Readers familiar with namespaces and overloaded variables, and their relationship with functions, will find the mistake that happen when mistreating a function as an equation.  This is addressed in Episode 17 of the Podcast Series – A Look at Einstein’s 1905 Derivation (Video).  Simply stated, Einstein mistreats the Tau function as if it were an equation. Readers without this background will find the algebra-based approach given in the Storrs Conference Presentation (Video), easier to follow. Interestingly, Einstein and Lorentz drop a Beta term in each of their respective derivations.  This point is also discussed briefly in Episode 17 of the Podcast series.

I hope you enjoy the material at RelativityChallenge.com.

Mistake Identification – Function Method (Advanced Method)

Posted by Steven Bryant On February - 7 - 2009

Identification of the problem in Einstein’s 1905 derivation is best performed using the formal tools and techniques of Computer Science. I have found that this discipline offers a superior method of explaining how functions work and provides a specific notation that makes it easy to view the problem.

Begin by considering the following pseudo-code:
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Mistake Identification – Algebraic Method (Easier Method)

Posted by Steven Bryant On February - 6 - 2009

Here we summarize Einstein’s Xi derivation as given in his 1905 paper. As illustrated in the following figure, Einstein begins with one math statement and then performs three algebraic substitutions.
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Episode 17 (Video) – A Look at Einstein’s 1905 Derivation

Posted by Steven Bryant On August - 11 - 2008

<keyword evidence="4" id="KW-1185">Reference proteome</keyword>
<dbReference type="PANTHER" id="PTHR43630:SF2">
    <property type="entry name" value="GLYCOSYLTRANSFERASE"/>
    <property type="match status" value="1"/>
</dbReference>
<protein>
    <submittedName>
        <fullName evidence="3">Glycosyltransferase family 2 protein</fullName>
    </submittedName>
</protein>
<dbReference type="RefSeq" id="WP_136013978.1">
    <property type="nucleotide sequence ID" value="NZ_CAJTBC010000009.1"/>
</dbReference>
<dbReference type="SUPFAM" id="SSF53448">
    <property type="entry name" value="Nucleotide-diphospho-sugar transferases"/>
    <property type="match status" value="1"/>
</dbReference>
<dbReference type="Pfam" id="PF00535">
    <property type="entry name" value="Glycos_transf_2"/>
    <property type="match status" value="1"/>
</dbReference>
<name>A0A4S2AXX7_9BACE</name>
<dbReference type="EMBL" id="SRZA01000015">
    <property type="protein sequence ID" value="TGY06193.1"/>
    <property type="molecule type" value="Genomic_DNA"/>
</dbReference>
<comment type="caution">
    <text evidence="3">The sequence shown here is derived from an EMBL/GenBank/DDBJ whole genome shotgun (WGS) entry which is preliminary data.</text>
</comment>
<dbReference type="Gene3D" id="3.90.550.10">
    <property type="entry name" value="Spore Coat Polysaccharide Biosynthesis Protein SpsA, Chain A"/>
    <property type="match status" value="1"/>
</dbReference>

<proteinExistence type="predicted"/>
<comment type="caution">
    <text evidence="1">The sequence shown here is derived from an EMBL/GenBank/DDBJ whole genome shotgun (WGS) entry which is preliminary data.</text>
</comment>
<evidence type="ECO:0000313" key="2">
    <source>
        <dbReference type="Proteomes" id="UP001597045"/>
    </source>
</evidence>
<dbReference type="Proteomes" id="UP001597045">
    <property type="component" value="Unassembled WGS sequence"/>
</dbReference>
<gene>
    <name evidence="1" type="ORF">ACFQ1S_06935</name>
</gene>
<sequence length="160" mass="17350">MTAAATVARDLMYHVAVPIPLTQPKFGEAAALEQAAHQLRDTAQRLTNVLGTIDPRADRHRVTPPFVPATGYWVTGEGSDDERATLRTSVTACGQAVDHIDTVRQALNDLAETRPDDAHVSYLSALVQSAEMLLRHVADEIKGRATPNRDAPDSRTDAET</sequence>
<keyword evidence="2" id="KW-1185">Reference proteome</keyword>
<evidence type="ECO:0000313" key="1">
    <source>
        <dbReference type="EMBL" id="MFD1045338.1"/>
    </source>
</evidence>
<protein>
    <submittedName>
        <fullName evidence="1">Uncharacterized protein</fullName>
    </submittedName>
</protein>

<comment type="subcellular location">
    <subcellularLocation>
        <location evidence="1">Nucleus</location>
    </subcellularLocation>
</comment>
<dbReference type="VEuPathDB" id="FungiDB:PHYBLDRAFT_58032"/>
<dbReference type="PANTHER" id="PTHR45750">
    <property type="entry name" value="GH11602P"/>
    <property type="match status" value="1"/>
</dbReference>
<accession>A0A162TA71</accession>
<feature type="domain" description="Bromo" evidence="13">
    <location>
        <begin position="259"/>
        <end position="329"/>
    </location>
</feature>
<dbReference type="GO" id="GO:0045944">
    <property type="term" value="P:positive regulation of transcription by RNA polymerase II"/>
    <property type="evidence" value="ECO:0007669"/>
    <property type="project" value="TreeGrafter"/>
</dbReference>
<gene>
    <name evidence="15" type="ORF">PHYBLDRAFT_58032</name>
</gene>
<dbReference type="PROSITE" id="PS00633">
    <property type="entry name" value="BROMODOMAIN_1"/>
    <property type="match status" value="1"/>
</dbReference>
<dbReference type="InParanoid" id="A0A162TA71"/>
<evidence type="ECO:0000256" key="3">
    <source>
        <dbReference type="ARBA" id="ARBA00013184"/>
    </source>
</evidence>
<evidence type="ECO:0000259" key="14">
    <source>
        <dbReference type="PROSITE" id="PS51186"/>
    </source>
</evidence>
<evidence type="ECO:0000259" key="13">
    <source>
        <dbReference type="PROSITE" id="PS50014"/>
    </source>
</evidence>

In Episode 17, we take an advanced look at Einstein’s derivation of the SRT transformation equations given in Section 3 of his 1905 paper to generate the equations and analyze the problem in creating his Tau equation. In the the past, I have reviewed Einstein’s derivation from an algebraic perspective. While that perspective remains valid, a precise analysis and re-examination requires that Einstein’s derivation be reviewed from a functions perspective. While the material in this Episode will be most comfortable to those with an understanding of namespaces, overloaded variables, and functions, it should be appropriate to all viewers interested in increasing their understanding of Special Relativity.

This video assumes some familiarity with functions, which might be considered an Advanced topic for some viewers/listeners. If you are not familiar with the behavior of functions, I encourage you to first watch Episode 8.

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Storrs Conference Presentation

Posted by Steven Bryant On June - 4 - 2007

I delivered a presentation at a conference held at the University of Connecticut in May 2007. This presentation is a more polished version of the material covered in Episode #2 of the podcast. It presents, in mathematical terms, the problem in Einstein’s 1905 derivation, points out the root cause, and briefly introduces the Model of Complete and Incomplete Coordinate Systems. Two versions are available for download; one as the stand-alone version and a second with audio annotation.

Presentation in PowerPoint Format
Storrs Conference Presentation (video – wmv format)

Episode 2 – Identifying the Problem with SRT

Posted by Steven Bryant On June - 4 - 2007

In episode 2, I take a look at the steps Einstein used to create his equations. Specifically, we look at the rules of math (e.g., algebra) to help identify a problem in Einstein’s derivation. This podcast was originally aired in April 2007.

Presentation in PDF Format